Chromium-based Edge has now got tracking prevention functionality, so those testing Microsoft’s revamped browser can give it a whirl.
Tracking prevention is now available to Edge testers on the Canary channel, meaning the earliest preview version of the browser, specifically build 188.8.131.52 which was released yesterday.
So what does it do? As the name suggests, it means that your progress around the web can’t be monitored or tracked, and more specifically, that you aren’t tracked by websites or services you aren’t actively visiting.
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This happens more often than you might think when surfing the web, and third-party trackers can build up a considerably detailed picture of your preferences going by which websites you visit.
Microsoft explains: “Whenever a website is visited, trackers from other sites may save information in the browser using cookies and other storage mechanisms. This information may include the sites you’ve visited and the content you’re interested in, building a digital profile which can be accessed by organizations to offer personalized content when visiting other sites.”
The argument that the ad-peddling firms will push on the flipside is that without tracking, you will still see ads (unless you’re blocking them), just less relevant ones. There can also be issues whereby if you enable a strict level of tracker blocking, this may cause problems with some websites.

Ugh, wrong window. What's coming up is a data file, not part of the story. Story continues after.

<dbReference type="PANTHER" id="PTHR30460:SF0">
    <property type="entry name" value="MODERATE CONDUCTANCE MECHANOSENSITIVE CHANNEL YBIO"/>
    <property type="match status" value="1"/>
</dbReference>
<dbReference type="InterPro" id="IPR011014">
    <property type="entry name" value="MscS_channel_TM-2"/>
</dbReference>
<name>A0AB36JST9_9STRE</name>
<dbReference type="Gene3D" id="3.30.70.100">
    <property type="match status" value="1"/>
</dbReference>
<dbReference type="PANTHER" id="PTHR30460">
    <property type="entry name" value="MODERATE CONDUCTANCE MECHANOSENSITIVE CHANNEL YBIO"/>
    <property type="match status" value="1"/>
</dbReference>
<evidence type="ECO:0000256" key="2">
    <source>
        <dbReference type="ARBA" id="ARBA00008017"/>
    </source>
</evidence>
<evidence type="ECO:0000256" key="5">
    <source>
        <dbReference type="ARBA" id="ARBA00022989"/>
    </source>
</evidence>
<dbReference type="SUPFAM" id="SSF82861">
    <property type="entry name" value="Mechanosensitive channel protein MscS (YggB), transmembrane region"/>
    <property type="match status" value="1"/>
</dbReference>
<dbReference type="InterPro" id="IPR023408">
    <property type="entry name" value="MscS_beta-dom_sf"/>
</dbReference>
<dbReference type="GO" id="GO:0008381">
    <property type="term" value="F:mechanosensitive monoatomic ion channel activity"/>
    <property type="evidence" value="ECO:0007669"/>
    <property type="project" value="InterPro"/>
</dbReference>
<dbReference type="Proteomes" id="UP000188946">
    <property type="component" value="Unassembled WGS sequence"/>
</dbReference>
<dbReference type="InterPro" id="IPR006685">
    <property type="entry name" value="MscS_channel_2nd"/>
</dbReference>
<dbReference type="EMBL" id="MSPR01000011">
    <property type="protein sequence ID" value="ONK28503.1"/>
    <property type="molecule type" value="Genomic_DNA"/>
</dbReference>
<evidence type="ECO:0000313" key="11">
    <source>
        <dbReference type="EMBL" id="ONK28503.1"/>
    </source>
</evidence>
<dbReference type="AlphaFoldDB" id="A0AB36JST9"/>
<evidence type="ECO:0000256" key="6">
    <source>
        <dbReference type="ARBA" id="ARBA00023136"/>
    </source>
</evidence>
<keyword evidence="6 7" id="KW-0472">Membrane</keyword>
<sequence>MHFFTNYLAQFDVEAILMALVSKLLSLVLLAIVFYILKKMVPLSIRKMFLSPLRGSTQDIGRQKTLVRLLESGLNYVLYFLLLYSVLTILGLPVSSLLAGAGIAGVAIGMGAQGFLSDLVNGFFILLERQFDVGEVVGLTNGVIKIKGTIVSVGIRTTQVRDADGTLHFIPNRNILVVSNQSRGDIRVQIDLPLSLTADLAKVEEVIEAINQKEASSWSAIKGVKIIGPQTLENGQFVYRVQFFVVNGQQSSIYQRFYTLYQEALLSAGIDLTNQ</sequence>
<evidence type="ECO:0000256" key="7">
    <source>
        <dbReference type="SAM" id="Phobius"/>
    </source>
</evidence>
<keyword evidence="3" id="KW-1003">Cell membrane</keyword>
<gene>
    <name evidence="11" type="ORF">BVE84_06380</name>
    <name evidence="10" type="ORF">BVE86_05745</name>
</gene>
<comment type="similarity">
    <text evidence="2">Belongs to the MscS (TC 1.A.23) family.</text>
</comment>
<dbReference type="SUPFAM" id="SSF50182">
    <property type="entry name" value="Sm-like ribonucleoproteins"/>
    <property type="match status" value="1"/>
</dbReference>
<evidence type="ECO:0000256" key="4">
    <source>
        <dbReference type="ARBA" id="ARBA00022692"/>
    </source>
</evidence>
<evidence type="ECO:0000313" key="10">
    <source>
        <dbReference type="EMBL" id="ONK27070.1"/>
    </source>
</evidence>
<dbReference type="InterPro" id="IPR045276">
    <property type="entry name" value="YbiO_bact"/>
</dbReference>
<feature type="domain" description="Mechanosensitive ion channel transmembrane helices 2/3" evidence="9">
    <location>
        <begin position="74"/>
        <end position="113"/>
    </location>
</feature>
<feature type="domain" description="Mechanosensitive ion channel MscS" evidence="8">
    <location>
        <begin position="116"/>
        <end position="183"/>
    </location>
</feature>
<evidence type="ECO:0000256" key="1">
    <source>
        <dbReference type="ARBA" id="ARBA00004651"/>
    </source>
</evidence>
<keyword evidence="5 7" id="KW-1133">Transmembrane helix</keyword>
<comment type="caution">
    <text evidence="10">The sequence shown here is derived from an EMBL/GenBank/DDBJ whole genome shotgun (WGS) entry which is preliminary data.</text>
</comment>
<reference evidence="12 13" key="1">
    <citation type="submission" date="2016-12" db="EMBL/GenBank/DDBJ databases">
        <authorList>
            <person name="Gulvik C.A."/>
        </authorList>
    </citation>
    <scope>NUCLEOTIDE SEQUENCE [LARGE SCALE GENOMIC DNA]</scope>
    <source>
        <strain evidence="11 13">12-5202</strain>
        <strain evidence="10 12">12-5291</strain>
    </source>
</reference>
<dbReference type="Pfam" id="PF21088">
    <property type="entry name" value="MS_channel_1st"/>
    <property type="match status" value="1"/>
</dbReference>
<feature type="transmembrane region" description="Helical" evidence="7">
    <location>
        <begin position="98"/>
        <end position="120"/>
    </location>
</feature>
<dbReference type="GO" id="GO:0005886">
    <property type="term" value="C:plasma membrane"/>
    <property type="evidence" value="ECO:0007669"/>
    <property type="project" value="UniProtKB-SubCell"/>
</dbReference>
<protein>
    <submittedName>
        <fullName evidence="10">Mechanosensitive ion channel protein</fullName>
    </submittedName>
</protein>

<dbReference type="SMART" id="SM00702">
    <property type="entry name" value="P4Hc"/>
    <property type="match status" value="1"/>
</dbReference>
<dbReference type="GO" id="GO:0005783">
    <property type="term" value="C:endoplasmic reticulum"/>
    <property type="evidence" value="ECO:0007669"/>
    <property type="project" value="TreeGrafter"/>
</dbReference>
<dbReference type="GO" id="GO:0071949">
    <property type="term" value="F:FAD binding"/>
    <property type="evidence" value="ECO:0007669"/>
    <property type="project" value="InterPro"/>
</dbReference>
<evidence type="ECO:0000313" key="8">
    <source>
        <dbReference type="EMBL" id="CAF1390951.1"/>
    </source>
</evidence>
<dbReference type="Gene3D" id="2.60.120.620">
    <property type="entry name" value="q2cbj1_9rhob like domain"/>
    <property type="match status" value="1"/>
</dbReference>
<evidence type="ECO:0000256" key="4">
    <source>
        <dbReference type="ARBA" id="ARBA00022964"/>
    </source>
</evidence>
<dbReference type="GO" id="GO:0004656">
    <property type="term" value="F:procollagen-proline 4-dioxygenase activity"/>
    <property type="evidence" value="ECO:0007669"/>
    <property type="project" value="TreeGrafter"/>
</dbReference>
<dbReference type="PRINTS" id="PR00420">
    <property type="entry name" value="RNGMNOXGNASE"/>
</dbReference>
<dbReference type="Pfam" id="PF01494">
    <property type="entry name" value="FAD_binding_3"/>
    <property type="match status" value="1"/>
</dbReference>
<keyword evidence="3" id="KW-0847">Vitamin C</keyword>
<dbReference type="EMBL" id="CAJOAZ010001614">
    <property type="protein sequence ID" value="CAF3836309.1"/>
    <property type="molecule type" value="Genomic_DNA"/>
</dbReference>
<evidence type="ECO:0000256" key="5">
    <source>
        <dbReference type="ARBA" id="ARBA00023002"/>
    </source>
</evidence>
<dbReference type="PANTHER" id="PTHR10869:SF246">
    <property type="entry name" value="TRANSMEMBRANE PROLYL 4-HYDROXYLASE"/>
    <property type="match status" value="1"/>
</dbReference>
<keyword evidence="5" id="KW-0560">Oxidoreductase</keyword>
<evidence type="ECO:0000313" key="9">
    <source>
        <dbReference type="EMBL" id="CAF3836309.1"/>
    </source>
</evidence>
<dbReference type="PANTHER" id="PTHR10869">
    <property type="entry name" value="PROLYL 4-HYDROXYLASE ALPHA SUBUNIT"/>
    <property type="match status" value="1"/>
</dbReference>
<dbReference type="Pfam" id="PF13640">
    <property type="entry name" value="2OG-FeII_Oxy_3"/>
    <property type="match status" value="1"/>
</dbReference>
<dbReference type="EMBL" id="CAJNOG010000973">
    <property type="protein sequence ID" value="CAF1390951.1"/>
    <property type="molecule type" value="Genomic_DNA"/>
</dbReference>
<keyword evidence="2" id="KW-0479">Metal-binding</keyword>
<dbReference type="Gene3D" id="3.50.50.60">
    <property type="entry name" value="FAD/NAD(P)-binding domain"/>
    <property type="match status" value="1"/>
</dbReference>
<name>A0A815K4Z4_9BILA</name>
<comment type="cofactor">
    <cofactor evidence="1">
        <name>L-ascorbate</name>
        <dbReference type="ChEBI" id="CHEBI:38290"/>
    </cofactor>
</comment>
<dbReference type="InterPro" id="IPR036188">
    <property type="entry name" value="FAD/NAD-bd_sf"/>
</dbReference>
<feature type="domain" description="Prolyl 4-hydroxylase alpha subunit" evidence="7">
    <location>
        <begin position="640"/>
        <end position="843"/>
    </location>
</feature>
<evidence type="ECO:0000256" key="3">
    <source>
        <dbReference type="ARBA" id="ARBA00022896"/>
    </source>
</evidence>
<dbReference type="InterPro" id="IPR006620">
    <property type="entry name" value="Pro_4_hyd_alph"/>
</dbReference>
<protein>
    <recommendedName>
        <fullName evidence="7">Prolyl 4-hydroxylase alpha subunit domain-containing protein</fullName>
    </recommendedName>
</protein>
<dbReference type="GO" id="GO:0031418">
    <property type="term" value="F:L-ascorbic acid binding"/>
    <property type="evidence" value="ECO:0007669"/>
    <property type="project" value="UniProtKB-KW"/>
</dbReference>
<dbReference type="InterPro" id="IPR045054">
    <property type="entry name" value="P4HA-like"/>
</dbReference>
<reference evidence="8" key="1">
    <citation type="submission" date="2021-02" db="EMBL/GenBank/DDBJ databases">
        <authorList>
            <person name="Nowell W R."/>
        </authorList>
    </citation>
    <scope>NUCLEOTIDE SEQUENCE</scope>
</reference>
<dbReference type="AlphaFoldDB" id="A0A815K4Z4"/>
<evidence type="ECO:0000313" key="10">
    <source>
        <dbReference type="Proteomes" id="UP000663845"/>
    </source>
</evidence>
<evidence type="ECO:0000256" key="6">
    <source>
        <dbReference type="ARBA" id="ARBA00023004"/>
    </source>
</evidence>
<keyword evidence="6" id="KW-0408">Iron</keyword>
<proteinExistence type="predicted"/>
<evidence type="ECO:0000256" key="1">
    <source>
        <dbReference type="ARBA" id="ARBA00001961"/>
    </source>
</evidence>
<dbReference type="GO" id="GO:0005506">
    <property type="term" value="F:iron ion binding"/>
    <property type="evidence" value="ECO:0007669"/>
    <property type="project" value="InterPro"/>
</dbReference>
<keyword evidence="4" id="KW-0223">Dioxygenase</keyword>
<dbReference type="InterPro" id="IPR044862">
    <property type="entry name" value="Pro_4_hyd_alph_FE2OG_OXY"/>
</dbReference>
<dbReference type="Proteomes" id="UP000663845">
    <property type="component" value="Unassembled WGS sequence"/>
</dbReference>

At any rate, Chromium-based Edge offers three different levels of tracking protection. Basic protection blocks any malicious trackers, but lets any others through, so your web adverts will still be personalized (and your preferences monitored, of course).
The recommended setting is 'Balanced' which blocks malicious material, and also some third-party trackers. Turn on Strict protection and almost all third-party trackers will be blocked, but as noted, this has the potential to interfere with and possibly break some websites.
Enabling tracking prevention
As tracking prevention is in such an early stage of testing, you’ll have to manually enable it. To do so, in the browser’s URL bar, enter the following:
This opens a settings page, where you can select to enable tracking prevention in the drop-down menu. After that, click ‘Relaunch Now’ to close and reopen the browser, in order to register your change in preferences.
Tracking prevention will now be on, and you can choose your preferred level in Edge’s privacy settings (edge://settings/privacy).
Note that Mac users haven’t got this feature yet, due to an unspecified issue, although Microsoft assures us that tracking prevention will be available for macOS via the next build that arrives from the Canary channel.
For more details on how tracking prevention works in Chromium-based Edge, check out Microsoft’s blog post here.
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